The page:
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PM_ur_Rump t1_ja8b7cu wrote

See my other response.

But also think that there are all sorts of reasons planes crash, and all sorts of planes. A plane crashing at a large airport often does not significantly slow air traffic outside that directly impaired by the use of that runway or airport, depending on severity.


SYLOH t1_ja8bwh3 wrote

And again, see the part about the Boeing 737-800 MAX.
Sometimes its a problem with the whole class of plane.
That's the most recent example I can name off the top of my head.
There are many many examples of this.

You can keep going to see sometimes how changes in process/certification lead to the crashes.
And sometimes that first crash is the sign those problems are starting to come home to roost.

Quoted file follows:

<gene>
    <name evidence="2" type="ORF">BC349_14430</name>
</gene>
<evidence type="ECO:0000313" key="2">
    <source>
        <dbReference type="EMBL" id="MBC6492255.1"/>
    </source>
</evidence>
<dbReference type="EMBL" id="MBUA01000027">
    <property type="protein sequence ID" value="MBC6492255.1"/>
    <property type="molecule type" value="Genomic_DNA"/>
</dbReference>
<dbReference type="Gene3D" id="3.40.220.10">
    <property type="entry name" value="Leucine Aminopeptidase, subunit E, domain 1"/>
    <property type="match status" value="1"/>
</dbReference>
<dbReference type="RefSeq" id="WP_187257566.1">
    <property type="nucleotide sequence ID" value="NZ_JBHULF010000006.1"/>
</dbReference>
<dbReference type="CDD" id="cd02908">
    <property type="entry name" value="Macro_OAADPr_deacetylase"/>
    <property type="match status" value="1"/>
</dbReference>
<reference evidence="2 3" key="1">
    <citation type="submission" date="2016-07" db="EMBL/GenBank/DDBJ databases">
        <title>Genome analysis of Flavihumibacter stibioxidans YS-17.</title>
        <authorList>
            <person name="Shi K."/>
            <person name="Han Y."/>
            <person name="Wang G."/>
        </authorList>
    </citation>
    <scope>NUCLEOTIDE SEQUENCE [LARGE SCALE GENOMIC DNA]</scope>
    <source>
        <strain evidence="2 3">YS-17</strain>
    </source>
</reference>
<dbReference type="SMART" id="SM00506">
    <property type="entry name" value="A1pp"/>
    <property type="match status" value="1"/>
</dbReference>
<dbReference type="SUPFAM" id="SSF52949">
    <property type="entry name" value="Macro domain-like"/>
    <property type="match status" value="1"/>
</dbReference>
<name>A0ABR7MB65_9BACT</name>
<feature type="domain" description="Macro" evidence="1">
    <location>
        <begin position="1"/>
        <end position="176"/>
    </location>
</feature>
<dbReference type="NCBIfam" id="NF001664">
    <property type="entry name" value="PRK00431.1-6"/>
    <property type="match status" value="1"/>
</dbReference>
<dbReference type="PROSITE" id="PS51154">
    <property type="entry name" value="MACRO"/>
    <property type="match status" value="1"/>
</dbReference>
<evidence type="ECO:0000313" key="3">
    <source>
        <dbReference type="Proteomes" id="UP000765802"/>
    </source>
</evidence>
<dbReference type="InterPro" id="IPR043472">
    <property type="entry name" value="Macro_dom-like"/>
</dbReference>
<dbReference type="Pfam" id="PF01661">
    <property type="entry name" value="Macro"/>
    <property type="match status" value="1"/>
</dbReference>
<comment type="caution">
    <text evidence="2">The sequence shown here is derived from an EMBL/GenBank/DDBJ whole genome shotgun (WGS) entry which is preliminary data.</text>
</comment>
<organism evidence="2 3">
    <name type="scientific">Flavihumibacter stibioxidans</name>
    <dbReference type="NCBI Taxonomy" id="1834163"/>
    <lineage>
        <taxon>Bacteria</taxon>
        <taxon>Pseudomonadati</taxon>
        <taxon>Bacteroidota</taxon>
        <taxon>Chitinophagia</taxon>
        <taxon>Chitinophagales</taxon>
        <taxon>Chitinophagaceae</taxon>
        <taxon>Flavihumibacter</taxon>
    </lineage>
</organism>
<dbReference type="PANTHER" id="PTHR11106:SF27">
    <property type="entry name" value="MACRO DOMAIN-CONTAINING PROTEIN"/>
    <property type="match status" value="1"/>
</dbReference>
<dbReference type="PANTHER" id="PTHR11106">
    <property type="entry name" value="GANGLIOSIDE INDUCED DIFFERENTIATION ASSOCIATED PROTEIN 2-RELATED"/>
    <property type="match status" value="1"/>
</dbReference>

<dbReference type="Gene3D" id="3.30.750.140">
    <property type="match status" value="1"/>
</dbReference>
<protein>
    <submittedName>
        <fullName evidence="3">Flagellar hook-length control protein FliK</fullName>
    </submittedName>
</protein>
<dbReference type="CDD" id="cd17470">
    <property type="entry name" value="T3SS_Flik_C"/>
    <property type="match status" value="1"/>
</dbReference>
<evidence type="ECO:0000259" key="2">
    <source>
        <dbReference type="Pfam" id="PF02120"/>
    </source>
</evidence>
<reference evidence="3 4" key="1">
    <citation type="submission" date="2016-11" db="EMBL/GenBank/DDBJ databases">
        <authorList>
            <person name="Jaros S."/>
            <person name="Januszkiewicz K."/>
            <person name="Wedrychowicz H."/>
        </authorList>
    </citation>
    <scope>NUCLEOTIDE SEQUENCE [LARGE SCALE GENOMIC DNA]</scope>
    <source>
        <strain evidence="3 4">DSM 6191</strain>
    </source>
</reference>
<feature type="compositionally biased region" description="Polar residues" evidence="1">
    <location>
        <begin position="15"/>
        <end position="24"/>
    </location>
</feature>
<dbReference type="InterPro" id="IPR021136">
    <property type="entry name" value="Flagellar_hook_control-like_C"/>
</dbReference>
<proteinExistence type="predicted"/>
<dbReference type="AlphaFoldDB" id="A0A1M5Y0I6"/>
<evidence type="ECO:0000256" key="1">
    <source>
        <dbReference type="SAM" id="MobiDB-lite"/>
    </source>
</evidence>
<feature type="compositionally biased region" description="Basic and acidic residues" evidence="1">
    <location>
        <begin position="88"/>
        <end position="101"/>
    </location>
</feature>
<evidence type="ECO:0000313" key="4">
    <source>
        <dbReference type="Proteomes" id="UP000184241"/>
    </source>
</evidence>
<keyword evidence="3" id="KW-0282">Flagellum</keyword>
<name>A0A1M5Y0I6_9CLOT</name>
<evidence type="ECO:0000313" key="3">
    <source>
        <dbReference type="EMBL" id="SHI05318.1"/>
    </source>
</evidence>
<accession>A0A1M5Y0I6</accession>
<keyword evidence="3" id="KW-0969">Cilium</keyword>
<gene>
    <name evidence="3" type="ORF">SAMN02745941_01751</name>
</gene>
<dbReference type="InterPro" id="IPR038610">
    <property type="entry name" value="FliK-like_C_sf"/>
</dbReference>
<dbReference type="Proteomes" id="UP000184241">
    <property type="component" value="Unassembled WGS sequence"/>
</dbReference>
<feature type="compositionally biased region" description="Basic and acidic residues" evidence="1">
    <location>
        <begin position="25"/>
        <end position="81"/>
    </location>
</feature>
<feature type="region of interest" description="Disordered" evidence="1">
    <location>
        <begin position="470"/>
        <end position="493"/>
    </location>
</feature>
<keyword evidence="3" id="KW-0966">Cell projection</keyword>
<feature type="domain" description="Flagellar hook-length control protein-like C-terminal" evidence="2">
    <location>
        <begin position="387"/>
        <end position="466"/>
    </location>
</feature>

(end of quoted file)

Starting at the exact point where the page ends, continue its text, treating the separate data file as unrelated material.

PM_ur_Rump t1_ja8cqu5 wrote

Yes, but that was not the conversation we were having.

And the grounding of whole fleets based on one event immediately after it has happened without reason to think it was a flaw in the design of the aircraft itself is not exactly common. When a plane overshoots the runway on landing due to pilot error, they don't ground entire fleets of that airframe.

Planes crashing is very complex thing and the "odds" are as well. It's not remotely static like dice.

That part was also part of the conversation I had with the guy in trying to explain the concept of odds to him.